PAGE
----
A familiar ritual has been repeated in Greece, with long overdue reforms being agreed at the last minute. That’s not helping much to improve the country’s situation, says Spiros Moskovou.
This particular show in Athens has been performed over and over again at almost regular intervals since 2010, despite changes in government. Only when an installment of international financial aid is due to be paid to an economically isolated Greece does the government in question deliver its own installment of promised reforms and austerity measures. And so it was again this weekend. With a slim majority of 153 votes, the Greek parliament passed large parts of the long overdue reforms to its pension and income tax systems.
The two-day parliamentary debate was a sad spectacle. The matadors from all the parties exchanged insults, calling each other liars and traitors. Kyriakos Mitsotakis, the new head of the conservative New Democracy party, which is currently leading in opinion polls, demanded the resignation of Prime Minister Alexis Tsipras, as well as early elections. His party, which last summer voted in favor of the contract with international creditors for a third bailout package, is now rejecting the measures needed to fulfill the contract. At the same time, there has been no constructive public debate about better alternatives - neither over the weekend, nor in the run-up to yet another "fateful" vote.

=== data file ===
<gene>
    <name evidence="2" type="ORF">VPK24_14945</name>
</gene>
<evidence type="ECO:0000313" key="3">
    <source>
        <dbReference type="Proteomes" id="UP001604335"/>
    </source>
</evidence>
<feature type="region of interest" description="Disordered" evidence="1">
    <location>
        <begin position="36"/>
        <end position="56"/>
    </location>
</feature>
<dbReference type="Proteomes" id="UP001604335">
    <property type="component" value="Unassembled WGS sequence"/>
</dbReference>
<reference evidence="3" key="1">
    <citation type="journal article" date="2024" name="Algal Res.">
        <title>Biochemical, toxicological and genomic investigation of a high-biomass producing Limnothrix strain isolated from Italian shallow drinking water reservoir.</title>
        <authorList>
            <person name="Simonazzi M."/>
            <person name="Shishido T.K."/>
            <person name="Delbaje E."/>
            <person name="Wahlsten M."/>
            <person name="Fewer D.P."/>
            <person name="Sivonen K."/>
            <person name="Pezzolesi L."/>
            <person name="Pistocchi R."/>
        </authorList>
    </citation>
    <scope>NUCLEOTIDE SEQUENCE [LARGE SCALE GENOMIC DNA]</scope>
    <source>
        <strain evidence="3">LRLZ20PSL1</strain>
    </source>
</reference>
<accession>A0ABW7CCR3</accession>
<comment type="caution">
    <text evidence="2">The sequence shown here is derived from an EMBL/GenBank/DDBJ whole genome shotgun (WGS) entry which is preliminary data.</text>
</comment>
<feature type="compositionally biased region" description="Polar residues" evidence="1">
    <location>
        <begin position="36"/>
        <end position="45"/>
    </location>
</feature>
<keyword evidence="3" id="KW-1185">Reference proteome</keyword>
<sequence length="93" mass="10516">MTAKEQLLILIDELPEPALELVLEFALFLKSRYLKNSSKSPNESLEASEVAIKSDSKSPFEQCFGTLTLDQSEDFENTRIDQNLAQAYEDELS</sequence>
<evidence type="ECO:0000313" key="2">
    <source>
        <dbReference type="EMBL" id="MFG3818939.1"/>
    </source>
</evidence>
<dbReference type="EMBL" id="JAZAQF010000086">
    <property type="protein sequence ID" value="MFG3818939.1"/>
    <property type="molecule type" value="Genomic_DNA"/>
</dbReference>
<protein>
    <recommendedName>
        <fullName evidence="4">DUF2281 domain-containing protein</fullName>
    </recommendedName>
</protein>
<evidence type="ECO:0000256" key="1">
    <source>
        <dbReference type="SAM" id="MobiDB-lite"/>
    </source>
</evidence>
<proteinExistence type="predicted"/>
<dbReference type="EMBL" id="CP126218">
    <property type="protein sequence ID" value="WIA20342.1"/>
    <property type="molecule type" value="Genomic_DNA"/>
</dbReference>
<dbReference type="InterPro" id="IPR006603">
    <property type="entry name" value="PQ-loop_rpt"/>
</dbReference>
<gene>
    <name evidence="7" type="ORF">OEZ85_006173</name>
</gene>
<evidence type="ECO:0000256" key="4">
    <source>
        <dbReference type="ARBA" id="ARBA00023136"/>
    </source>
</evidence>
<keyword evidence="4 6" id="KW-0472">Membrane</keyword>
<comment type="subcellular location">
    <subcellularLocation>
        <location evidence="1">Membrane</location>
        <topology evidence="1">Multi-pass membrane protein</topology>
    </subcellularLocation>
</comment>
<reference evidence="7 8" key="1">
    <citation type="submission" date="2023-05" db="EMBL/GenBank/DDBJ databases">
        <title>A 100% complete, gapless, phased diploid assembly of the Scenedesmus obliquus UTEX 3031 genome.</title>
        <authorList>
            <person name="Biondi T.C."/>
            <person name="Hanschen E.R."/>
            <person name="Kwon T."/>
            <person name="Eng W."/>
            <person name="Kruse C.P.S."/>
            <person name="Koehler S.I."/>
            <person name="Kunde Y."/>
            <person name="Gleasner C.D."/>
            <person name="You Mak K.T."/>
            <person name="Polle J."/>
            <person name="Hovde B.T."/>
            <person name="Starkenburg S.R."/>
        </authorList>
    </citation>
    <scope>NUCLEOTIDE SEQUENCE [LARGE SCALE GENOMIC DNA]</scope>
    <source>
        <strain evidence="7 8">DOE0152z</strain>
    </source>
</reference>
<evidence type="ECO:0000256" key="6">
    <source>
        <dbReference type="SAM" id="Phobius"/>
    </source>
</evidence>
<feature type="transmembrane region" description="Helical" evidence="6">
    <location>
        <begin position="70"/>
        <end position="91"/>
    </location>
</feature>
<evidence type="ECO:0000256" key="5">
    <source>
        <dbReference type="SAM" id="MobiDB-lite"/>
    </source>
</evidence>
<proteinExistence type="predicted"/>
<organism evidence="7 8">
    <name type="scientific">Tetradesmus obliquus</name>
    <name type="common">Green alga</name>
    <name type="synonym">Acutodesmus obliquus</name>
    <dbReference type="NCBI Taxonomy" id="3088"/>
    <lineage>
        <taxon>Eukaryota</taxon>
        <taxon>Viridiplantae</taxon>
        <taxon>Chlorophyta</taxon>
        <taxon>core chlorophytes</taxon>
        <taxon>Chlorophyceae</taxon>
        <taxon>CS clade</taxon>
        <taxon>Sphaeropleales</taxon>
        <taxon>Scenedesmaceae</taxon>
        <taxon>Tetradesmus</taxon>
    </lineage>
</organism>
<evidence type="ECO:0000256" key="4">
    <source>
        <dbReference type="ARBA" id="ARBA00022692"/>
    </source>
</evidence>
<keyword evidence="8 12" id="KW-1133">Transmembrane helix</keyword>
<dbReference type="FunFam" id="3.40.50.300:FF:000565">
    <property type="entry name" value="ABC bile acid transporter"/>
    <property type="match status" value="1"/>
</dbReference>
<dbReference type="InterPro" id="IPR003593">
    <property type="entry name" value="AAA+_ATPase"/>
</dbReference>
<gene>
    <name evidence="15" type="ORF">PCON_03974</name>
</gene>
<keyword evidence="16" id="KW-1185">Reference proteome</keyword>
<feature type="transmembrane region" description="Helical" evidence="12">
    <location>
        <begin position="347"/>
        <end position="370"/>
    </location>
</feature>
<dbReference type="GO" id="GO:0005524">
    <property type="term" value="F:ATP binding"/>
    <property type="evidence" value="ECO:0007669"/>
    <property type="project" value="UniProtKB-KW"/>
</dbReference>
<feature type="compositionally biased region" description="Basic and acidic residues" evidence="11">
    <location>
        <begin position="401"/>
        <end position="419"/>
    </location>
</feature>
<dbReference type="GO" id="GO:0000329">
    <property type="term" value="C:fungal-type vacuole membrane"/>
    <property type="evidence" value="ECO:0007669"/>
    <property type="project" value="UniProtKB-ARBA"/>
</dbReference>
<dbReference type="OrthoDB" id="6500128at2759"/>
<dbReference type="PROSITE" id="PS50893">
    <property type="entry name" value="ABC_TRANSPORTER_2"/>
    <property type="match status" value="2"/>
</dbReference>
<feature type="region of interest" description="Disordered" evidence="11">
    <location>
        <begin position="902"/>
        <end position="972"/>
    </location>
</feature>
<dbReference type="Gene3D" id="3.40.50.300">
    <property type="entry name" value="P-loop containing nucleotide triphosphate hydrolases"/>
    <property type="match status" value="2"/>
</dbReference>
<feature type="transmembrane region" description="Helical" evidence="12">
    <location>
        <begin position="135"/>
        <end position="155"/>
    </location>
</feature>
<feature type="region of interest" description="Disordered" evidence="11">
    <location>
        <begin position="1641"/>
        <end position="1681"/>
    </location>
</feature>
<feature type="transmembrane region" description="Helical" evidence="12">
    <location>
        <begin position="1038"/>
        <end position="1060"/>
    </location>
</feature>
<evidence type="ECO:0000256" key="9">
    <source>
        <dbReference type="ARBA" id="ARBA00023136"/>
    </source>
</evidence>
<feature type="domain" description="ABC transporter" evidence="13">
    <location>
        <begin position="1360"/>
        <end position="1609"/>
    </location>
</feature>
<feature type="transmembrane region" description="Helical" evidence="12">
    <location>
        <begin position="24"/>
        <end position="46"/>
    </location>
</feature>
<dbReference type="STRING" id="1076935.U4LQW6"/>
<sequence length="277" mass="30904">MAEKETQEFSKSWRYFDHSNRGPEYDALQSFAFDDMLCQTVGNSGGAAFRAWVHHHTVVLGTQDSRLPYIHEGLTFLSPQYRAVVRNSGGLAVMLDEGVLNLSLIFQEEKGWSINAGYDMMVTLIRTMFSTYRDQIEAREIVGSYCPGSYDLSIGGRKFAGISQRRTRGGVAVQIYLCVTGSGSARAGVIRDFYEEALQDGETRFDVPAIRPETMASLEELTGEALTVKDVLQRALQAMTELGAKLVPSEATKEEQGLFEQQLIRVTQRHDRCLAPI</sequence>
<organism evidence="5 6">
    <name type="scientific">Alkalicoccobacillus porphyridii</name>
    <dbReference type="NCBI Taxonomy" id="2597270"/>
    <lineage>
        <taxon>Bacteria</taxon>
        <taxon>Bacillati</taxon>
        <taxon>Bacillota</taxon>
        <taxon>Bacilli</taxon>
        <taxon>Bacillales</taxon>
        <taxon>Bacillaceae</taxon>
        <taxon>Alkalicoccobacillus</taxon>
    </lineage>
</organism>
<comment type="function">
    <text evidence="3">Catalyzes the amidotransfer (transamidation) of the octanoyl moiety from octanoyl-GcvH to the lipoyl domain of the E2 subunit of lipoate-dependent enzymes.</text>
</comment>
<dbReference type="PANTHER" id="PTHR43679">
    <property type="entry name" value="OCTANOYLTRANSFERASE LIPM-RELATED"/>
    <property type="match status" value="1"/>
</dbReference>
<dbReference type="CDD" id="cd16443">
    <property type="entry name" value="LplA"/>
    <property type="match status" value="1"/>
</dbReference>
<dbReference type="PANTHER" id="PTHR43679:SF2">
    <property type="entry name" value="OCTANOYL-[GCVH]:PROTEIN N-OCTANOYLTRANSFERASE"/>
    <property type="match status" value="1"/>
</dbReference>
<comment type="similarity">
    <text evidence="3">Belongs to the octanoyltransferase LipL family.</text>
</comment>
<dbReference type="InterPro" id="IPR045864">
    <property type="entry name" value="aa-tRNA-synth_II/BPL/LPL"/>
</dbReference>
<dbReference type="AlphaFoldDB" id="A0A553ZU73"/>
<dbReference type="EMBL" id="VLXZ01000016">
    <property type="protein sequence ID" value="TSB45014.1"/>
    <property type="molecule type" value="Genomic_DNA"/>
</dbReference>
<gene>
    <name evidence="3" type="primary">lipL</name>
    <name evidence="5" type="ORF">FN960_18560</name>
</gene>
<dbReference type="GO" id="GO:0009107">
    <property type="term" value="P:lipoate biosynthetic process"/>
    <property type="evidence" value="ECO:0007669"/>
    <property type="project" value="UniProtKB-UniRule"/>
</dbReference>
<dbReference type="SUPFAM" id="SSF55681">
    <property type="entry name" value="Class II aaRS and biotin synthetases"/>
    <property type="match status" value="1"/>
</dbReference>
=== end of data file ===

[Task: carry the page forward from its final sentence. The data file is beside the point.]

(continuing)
Growth remains elusive
In the seventh year since the onset of the Greek debt crisis, the leading political parties have yet to find a course for long-term recovery on which they can agree. A minimum level of patriotic consensus is what Greek politics needs.
After the far-left Syriza party took control of the government in 2015, it became very clear that none of the existing political powers in the country would voluntarily push through the reforms necessary for the common good. Even the respective cabinet ministers repeatedly complain publicly about the recently agreed measures. It's no wonder that the reforms are barely having any effect.
The government doesn't stand behind them, nor do the people. The very word "reform" leaves a bitter taste in their mouths - the concrete reforms implemented in recent years may have cut costs, but they did not significantly improve everyday life. People often forget that the so-called "necessary reforms" can only bear fruit when they are accompanied by economic growth. And that remains elusive. The Greek economy is now 25 percent smaller than it was in 2009, and Syriza has failed to deliver on its promises to increase productivity. Tsipras' government has, until now, pursued policies that are the opposite of investor-friendly.
How will Greece proceed? Most likely, just as it has up to now - with a prolonged debt crisis. We've known for a long time that the eurozone freeloader called Greece cannot keep up with the rest of the members of the club, neither structurally nor fiscally. But given the current unstable and risky international environment, Europe is not prepared to make the club smaller.
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